Brighton quintet, Squid played Manchester’s award winning performance-space Stoller Hall in June for their experimental Socially Distanced Fieldworks tour. They returned to Manchester once again on Friday to play a warm and eager packed out Albert Hall.
The anticipation was exacerbated by the band’s elongated stage entrance backdropped by dimmed lights and in-decipherable static murmurings. As the initial crowd stirring subsided, the band promptly filled the linear stage set up and acknowledged the beauty of the Grade II Listed venue they were gracing. They then leapt straight into opener “Sludge” with vivacity and guile, the boisterous crowd obliged willingly to start the party.
Despite its more measured passages, clear fan favourite “GSK” maintained the intensity and gave us our first glimpse of debut album ”Bright Green Field”, of which made up the majority of the live set. The set’s natural narrative arch then took a more contemplative dive into some of less immediate cuts from Bright Green Field. Whilst not commanding the same amount of energy, the likes of “Peel Street” and “Global Groove” were vastly appreciated by a hugely invested audience.
Throughout, Squid didn’t rush a single note. Not only have they decided to change the setlist for each and every gig on the tour. They have clearly made the conscious decision to play fewer songs, but to squeeze every ounce of value out of each track through experimentation and improvisation. This variation helps keep both the band and audience engaged throughout, without overstepping the fine line of over-indulgence.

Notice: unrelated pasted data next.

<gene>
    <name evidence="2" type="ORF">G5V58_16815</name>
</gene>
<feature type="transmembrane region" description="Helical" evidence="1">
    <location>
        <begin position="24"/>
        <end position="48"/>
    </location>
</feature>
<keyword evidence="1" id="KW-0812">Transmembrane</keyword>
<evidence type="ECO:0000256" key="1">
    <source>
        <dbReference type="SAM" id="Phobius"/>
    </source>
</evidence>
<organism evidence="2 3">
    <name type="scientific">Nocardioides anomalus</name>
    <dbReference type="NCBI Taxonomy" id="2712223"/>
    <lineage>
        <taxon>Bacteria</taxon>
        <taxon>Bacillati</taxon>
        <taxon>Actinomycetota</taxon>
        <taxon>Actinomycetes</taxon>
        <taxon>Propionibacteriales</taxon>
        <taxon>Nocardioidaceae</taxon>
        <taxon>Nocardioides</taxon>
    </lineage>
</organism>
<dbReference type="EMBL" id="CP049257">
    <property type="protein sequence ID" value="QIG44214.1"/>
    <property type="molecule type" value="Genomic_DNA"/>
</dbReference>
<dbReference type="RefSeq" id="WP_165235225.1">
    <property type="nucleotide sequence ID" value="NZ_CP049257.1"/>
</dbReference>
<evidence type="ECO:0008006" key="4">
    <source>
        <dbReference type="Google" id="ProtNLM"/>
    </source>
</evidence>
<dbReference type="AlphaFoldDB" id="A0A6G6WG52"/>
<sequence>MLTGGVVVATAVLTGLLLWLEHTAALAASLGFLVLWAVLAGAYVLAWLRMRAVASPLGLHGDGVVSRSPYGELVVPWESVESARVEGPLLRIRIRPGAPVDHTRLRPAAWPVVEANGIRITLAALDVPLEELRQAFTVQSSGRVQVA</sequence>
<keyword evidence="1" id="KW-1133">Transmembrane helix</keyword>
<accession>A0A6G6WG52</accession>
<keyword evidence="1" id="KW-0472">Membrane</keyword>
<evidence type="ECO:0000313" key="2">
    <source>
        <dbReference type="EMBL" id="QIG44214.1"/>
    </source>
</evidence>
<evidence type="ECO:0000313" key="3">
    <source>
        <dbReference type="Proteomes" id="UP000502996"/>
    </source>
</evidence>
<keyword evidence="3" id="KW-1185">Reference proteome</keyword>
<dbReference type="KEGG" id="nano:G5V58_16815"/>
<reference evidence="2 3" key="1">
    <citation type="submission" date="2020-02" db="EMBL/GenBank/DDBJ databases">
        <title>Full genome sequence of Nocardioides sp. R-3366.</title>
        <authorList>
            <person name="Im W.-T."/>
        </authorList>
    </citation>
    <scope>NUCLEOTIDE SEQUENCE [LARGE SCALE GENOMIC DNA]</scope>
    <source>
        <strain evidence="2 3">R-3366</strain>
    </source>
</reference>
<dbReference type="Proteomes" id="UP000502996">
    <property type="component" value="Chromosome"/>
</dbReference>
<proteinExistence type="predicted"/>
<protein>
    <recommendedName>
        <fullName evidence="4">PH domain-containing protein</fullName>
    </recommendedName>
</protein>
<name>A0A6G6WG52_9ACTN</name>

The tempo was lifted with pre-album thronkers “The Cleaner” and “Houseplants”, which both sounded fuller and more visceral than what was possible to achieve on record. This passage of the set culminated in a highlight rendition of debut album lead single “Narrator”. All 8 minutes of this math rock influenced goliath was purely captivating. Even without the distinctive vocal performance of Martha Skye Murphy, this track felt like it was written largely with live performance in mind. Each transition culminated in building an intangible ball of energy that gets bigger and bigger, until it bursts into a chasm of noise and friction leaving everyone in room breathless and awestruck. When it ends, it’s just one of those moments where all you can do is turn to your mates, purse your lips and nod.
Squid’s encore began with a performance of the comforting yet avant-garde album track “Documentary Filmmaker”, before closing with buoyant and elaborate album closer “Pamphlets”, which was a more than fitting close to an outstanding evening of live music. Squid’s taut musicianship and spontaneity, along with their appreciative and endearing nature, connect you with the band’s live performance in a very special way indeed.
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